PROVO Overflowing with energy and excitement, hundreds of athletes paraded around Brigham Young University's Miller Park Thursday evening for the opening ceremonies of the 2008 Special Olympics Utah Summer Games.
Upon entering the ballpark, the obviously delighted athletes were greeted by an impressive welcome party including members of the Utah Blaze arena football team, Cosmo the Cougar, the Jazz Bear and members of Utah police and sheriff's departments.
"I love Special Olympics," said Lydia Barnard, who coaches a Crysalis-Provo team that brought 65 athletes to Special Olympics Utah to compete in soccer, softball and track.
"I've done it for a few years and I love it because the individuals have so much fun," she said. "It's so meaningful to them. To watch their faces even if they don't win the game to watch them be so excited to hit the ball or to see them at the opening ceremonies, dancing and so excited to be here."
Throughout the past few weeks, members of Utah police agencies participated in the Law Enforcement Torch Run, which annually runs the torch through counties around the state before arriving at Miller Park to light the Special Olympics Utah cauldron.
The athletes, sitting together as teams from every corner of Utah, were entertained by Bob and Randy Harmon from Harmons grocery stores, the 23rd Army Brass Band, the Mona Vie Skydive team and the Utah Blaze dancers,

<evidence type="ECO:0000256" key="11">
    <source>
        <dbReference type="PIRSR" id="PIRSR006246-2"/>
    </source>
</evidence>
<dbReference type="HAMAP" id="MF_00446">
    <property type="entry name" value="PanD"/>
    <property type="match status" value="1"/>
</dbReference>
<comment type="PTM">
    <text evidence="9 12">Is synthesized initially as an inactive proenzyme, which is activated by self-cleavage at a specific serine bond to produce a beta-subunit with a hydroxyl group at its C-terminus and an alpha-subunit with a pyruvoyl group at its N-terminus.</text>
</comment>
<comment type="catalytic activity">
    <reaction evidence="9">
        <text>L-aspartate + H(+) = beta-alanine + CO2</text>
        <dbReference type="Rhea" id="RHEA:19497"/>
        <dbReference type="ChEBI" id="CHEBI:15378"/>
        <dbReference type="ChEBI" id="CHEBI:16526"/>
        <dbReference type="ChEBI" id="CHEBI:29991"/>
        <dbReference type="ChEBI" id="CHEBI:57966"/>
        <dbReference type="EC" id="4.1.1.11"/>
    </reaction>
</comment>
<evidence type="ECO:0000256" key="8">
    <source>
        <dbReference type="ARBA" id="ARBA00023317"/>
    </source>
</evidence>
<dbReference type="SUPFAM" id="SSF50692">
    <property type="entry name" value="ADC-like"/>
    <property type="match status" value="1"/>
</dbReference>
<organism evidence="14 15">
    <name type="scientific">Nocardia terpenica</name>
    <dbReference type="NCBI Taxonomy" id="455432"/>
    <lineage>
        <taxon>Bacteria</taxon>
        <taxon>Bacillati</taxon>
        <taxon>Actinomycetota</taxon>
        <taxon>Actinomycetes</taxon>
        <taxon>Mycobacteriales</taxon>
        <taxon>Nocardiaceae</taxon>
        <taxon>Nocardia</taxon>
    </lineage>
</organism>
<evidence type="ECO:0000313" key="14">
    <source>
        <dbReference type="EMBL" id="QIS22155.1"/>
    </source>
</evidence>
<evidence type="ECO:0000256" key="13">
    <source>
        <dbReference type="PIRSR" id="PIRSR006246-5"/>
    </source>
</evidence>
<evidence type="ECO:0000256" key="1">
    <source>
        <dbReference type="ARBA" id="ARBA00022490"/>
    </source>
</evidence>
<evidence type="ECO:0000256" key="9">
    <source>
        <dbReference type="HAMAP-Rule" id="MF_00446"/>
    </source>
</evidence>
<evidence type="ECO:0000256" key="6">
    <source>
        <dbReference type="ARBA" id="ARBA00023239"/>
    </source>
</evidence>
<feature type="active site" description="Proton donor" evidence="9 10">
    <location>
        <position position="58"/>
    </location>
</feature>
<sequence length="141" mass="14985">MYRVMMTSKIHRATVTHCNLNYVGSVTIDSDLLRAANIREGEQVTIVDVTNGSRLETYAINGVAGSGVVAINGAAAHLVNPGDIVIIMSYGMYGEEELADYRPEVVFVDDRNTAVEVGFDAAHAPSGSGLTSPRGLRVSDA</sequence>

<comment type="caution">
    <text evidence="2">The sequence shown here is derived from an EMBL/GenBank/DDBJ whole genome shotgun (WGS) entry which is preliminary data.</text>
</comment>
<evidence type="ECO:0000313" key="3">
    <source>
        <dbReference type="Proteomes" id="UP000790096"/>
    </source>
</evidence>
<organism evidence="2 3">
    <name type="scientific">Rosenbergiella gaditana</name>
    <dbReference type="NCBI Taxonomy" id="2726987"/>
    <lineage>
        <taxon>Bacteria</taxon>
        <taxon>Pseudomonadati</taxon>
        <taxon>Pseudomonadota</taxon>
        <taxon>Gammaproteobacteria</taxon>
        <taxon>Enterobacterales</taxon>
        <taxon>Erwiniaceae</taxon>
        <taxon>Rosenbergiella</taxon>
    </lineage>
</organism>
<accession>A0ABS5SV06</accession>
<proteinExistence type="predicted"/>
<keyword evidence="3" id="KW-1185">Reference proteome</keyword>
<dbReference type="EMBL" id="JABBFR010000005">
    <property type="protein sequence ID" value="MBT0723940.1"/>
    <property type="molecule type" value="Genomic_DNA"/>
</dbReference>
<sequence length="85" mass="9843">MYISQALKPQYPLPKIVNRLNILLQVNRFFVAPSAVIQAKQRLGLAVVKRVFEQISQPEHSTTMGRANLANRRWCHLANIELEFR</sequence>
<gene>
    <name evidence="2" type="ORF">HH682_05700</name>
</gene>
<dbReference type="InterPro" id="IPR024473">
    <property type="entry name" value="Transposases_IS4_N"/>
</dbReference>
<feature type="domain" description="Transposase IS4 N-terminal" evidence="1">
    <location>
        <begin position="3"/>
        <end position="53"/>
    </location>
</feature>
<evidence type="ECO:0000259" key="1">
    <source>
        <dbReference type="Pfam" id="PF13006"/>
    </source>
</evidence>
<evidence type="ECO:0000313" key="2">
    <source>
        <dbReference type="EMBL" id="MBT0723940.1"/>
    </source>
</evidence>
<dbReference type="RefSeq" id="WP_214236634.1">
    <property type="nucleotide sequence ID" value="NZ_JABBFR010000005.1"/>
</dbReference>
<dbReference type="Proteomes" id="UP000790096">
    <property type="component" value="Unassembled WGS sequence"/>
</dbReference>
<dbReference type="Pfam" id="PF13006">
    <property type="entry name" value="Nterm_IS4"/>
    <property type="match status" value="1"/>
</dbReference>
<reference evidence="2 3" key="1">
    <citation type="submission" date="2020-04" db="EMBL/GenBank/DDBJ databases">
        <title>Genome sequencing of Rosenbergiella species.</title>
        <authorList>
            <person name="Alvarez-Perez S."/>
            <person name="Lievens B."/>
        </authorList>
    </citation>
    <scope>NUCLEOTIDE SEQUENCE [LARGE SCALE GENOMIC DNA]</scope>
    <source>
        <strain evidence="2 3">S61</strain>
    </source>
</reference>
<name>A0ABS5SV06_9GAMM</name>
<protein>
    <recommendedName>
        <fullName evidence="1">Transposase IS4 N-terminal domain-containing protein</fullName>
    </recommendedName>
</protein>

Special Olympics Utah, a chapter of the larger Special Olympics Inc., was established in 1969 and now represents more than 2,000 Utah athletes. These athletes benefit from the services of about 5,000 volunteers statewide who contribute more than 300,000 hours to Special Olympics Utah annually.
"I've seen it change a lot of lives," Aleisha Boyd said.
Boyd, who works with some of the Special Olympics athletes in her work as an instructor with Salt Lake's Turn Community Services, came to the opening ceremonies to support her cousin, athlete Terry Brown.
According to Special Olympics Inc., athletes must be at least 8 years old and have an intellectual disability of some kind to compete in Special Olympics.Each Special Olympics athlete is placed in a competitive division determined by age, sex and ability. There is no limit to the age at which athletes may compete, as some athletes compete into their 70s, according to Special Olympics Utah Web site. Worldwide, Special Olympics serves more than 2.5 million athletes in more than 180 countries.